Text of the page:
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Trust and Estate Practitioners have the expertise to guide families through sensitive and complex discussions about trusts and other estate-related matters.iStockPhoto / Getty Images

Getting professional help for estate planning is important given today’s blended, far-flung families and their complex needs in these sensitive times.

Trust and Estate Practitioners, or TEPs, are at the ready to draft wills and trusts, administer estates, act as trustees and advise families across generations. With some 2,060 of them throughout Canada in a range of professions including accountancy, banking, law, insurance and trust administration, TEPs have the specialist qualifications and experience to help people deal with difficult, emotional and even vulnerable situations.

“There are many estate issues to be aware of as families and their circumstances get more complicated,” says Rhonda Johnson, a TEP who is a partner at Dentons Canada, based in Edmonton. “A TEP has a holistic view of it all.”

Trusts are really the idea that ‘I’m giving you something to hold on to for someone I really care about. The core benefit of the trust is supporting the family.”

Rhonda Johnson, Partner and Trust and Estate Practitioner at Dentons Canada

Ms. Johnson, a trust and estates lawyer who practises in Alberta, British Columbia and the Northwest Territories, says that estate plans frequently involve trusts. These are excellent tools for a wide range of people, not just high-net-worth individuals. Trusts can be customized to ensure your wishes are met, and they can be inexpensive and straightforward to set up, especially by experienced practitioners.

“Trusts are really the idea that ‘I’m giving you something to hold on to for someone I really care about,’” Ms. Johnson explains. “The core benefit of the trust is supporting the family.”

Some places where trusts are commonly used include spousal trusts – which for instance can provide for your spouse in a second or subsequent marriage while preserving family assets for your children to inherit – and setting up a trust for a minor child or a beneficiary who has a disability or addiction, which requires some oversight of their inheritance.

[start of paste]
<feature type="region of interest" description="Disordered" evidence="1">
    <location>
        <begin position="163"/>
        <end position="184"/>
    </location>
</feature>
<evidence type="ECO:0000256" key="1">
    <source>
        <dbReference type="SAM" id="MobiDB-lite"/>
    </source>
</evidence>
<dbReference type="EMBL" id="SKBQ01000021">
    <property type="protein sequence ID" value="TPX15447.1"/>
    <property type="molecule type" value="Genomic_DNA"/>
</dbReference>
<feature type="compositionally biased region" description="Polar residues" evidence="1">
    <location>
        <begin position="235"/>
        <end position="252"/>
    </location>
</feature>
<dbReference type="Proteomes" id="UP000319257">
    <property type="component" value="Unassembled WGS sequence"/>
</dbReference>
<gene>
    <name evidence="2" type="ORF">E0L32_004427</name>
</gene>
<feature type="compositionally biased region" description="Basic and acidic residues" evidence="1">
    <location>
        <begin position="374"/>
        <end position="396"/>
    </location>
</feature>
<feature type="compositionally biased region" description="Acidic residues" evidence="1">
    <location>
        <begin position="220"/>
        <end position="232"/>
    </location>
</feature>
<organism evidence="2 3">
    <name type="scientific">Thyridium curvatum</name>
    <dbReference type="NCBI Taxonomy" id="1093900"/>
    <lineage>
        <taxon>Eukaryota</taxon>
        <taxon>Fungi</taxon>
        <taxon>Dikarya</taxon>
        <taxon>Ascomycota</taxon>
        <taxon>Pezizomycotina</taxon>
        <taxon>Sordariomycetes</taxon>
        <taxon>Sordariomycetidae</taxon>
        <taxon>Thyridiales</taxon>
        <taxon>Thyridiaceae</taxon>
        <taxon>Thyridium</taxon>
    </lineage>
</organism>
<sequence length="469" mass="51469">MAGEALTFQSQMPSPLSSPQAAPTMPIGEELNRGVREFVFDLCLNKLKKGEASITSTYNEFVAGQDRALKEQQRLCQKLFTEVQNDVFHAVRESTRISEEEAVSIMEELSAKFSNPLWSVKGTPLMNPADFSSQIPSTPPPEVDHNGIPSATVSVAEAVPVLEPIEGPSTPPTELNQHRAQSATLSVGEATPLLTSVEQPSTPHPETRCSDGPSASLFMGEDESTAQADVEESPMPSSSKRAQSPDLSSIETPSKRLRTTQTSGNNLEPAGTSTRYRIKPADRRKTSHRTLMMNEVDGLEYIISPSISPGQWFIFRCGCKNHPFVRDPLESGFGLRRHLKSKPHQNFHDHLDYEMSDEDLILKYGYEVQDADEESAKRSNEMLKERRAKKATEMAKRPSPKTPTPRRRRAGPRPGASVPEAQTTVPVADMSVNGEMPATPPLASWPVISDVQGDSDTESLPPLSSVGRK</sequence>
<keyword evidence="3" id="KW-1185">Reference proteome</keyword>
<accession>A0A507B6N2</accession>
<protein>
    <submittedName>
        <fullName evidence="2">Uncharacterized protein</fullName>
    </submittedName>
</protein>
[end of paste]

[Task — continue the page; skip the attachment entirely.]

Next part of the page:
Andrée Godbout, a TEP who is an estate-planning consultant covering the Atlantic region at BMO Private Wealth in Halifax, says that in such situations it’s critical to give close consideration to the appointment of your trustee or trustees.

“For example, how old is that person? What’s the relationship like between them and the beneficiary? Are they subject to influence?” she points out. “Do you need to appoint a backup trustee in addition to them? Should you have a conversation with them before just going ahead and naming them?”

Incapacity is also something for people to be more aware of, Ms. Godbout stresses. Incidences of Alzheimer’s and other forms of dementia are on the rise, which is “deeply affecting families,” she says. “If you can get your planning documents in place before you’re in the middle of that heated emotional time, then it can really reduce the tension.”

Ms. Godbout, a lawyer who is also a Certified Financial Planner, has seen the difficulties that can arise when proper estate planning is not done. For example, people sometimes make use of “will kits” that can lead to messy situations. Such “fill-in-the-blanks” documents typically lack verbiage that “may seem superfluous but it’s not, especially in trust law,” she says. “Whenever you’re looking at trusts, it is a specialized type of language.”

A TEP can help to tailor a trust based on what and whom the money or assets are being held for, taking care to put the client and his or her vision at the centre of the conversation. “Talking it out has tremendous value, especially talking it out with somebody who has experience and specialization in the field,” she says.

Ms. Johnson finds that many of her clients have family and assets as well as residences in different provinces or even “scattered throughout the world,” which can affect key areas such as the cost of probate fees to settle estates. “Each different jurisdiction has different rules about how things should happen when someone loses their capacity or when someone dies,” she adds.

She notes that the COVID-19 pandemic has typically made people more isolated and therefore more vulnerable. “Having good support systems with planners and having good documents in place really makes a difference,” she says.

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